Sep 30, 2022
Stepping out of your comfort zone and manifesting opportunities with Nick D’Ambrosio.
Nick D’Ambrosio is a 51-year-old Italian Canadian from Montréal, Québec living with sight loss due to an inherited retinal disease called retinitis pigmentosa (RP). Following an early diagnosis, Nick found it difficult to accept how his life might change due to deteriorating vision. After several years of working through challenging experiences and complicated emotions, Nick found himself at the helm of community representation and what it means to “put yourself out there.”
We connected with Nick to learn more about his experience with RP, his career opportunities, and advice he has for others who may feel isolated by vision loss.
What are your experiences with vision loss?
I was diagnosed with RP at 5 years old. I am 51 now – it’s been a long journey.
When I was young, I remember telling my mom that her shirt was dirty. What I didn’t see was that she was wearing a broach, which to me looked like a stain. I was taken to a doctor shortly after and was told I had astigmatism. I was then diagnosed with RP almost right away.
Unfortunately, I was stubborn in accepting my vision loss and tried to hide my need for support.
When I was 18 years of age, I recall smashing into a parked car while riding my bike. I was lucky to have not been seriously injured. Despite this embarrassing experience, I continued to pretend things were fine for many years. It wasn’t until my parents passed that I realized I needed to find independence and ask for help.
What are some milestones or career-changing moments for you?
In my early twenties, I applied for a job in bookkeeping. Unfortunately, I was unable to keep up with tasks required and was let go. This was an incredibly low point for me. I had spent many long hours studying for accreditation with hopes of bookkeeping becoming a career path. When it didn’t work out, I was devastated.
I shared what happened at the time with my father; I don’t know that he intended his advice to be taken word-for-word, but he said, “Why don’t you try a pharmacy job or something?” I just went for it and now it’s been almost 25 years. Working in a pharmacy offered me independence and, after spending some time in my role and with my colleagues, I feel like it’s my second home.
How did you become involved with the vision loss community?
My sisters were always encouraging me to talk to others in the vision loss community. With their motivation and my desire to get out there, I became involved with the MAB-Mackay Rehabilitation Center (formerly known as the Montreal Association for the Blind). I worked with supportive counsellors there who encouraged me, and I became more comfortable with my vision loss.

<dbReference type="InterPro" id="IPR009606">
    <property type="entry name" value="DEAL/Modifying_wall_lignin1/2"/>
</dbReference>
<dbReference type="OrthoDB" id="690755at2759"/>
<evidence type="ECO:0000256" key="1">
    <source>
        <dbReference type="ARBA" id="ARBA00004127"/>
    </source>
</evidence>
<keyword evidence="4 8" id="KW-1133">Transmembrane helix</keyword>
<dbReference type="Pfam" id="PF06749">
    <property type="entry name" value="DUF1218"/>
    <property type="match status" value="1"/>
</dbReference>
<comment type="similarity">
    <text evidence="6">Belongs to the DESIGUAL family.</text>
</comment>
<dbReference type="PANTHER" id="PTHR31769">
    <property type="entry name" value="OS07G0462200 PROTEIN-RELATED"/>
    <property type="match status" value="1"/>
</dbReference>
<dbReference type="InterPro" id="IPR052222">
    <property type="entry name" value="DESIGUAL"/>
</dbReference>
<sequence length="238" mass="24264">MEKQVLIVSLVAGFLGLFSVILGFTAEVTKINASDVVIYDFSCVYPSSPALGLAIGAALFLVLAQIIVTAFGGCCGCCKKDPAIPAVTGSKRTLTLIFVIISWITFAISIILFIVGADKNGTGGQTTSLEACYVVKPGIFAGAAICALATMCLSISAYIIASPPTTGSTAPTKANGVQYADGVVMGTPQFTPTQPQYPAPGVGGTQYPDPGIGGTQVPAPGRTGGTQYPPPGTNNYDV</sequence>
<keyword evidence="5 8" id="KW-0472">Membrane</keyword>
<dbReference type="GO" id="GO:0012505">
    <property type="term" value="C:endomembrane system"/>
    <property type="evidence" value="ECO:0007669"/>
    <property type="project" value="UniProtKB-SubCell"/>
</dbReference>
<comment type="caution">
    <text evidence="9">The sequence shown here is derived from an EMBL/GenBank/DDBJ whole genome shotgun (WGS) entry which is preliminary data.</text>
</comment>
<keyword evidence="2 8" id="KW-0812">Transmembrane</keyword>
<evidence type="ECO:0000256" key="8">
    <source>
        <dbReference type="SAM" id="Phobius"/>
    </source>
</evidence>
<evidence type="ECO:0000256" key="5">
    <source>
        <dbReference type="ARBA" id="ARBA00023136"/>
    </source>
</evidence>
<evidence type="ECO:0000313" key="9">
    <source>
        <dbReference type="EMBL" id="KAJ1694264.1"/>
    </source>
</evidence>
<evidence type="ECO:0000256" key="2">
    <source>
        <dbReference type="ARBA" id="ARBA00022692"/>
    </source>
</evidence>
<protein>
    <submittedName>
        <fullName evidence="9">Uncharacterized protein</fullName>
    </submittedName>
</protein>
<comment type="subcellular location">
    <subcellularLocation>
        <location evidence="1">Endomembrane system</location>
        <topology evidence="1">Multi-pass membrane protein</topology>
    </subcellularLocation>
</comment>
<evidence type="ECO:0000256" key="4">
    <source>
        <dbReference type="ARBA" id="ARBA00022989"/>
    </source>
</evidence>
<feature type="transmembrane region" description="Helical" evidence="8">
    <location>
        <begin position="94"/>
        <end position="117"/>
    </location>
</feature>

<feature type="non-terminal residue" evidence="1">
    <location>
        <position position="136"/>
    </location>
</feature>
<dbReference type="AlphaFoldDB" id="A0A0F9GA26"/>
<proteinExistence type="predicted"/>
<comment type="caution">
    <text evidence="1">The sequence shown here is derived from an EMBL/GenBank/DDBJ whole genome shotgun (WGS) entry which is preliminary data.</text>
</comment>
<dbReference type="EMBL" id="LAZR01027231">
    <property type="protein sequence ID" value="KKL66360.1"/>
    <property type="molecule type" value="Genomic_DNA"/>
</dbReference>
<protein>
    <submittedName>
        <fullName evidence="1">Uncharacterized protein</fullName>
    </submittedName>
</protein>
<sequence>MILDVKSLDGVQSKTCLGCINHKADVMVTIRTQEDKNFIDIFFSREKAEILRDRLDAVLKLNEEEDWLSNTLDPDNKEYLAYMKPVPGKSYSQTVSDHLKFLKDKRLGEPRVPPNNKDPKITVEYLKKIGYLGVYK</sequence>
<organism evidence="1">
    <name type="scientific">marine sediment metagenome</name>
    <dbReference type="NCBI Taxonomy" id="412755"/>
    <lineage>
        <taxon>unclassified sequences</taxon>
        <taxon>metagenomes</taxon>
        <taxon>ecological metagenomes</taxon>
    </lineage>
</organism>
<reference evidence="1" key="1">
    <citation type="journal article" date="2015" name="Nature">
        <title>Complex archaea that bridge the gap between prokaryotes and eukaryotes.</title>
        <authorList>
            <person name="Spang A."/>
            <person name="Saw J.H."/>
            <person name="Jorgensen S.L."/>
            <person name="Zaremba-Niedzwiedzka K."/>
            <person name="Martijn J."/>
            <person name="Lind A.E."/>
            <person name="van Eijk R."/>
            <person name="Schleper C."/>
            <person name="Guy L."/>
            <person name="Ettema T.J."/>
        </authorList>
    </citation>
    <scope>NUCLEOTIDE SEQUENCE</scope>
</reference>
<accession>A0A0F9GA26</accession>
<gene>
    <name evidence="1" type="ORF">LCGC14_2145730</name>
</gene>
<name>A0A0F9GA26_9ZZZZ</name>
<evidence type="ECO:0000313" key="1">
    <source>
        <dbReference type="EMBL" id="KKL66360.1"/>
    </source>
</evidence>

I also joined the Alliance for Equality of Blind Canadians (AEBC) and had a goal to attend their Toronto Symposium. I had never travelled outside of Montréal before and really wanted to go but I wasn’t sure I would be able to go on my own. A representative from AEBC, Ron Pelletier, encouraged me and even offered to go with me. During that trip, I met Dr. Leo Bissonnette on the train who connected me with Accessible Media Inc. (AMI). This led me to do an introspective on working at my pharmacy, which then led to community reporting.
I was also featured by Yahoo Presents on the All Blind Football League that I’m a part of. I had been playing fantasy football for over 30 years but stopped playing because of my vision loss. Then, through the blind community, I learned about the All-Blind league and have been doing it for over 6 years.
What advice would you give others living with vision loss on navigating a professional career or volunteering?
You never know when the next opportunity is going to come your way. It’s important to put yourself out there.
There was an event being hosted through the CNIB Foundation that I wanted to go to. Unfortunately, I didn’t know anyone at the time who was able to attend with me, so I decided to go alone. This is something at the time I had never done before. I was nervous but I went. While standing outside of the venue before the event started, someone recognized me from my work with AMI and asked me if I was available to do a quick on-site community report. I was nervous but agreed to it!
I still laugh about this opportunity; I know it happened because I went outside of my comfort zone. It reminds me of the saying I heard years before, “good things happen to those who show up.”
What are your hopes for the future of vision research?
I used to see inherited retinal disease specialist, Dr. Rob Koenekoop (Montreal Children’s Hospital). He was an incredible support for me and I know there continues to be great research being conducted by him and many other researchers in the field.
I have hope for vision research taking place today and look forward to the community being able to have a future with vision!
What is next for you?
Though I have had tremendous experiences working with organizations and media outlets, I’m excited about stepping back and enjoying family life.
I never thought I would say this, but I’ve met someone, her name is Edith. She pushes me to stay open and try new things. We even split all the housework fifty-fifty! We’re planning trips for the future and I’m looking forward to it.
I have worries for the future, which include my vision. Right now, I have some light perception which helps me navigate but I don’t know how long I will have this. I also think about my professional life. As I approach 25 years with the pharmacy, I consider what it might be like to retire, but I am keeping myself open to what is available out there. I want to let life dictate itself.
We would like to thank Nick for sharing his vision story with us. It has inspired us and hope it has brought inspiration to you too.
Living with vision loss? Want to share your journey with us? Fill out our story form.
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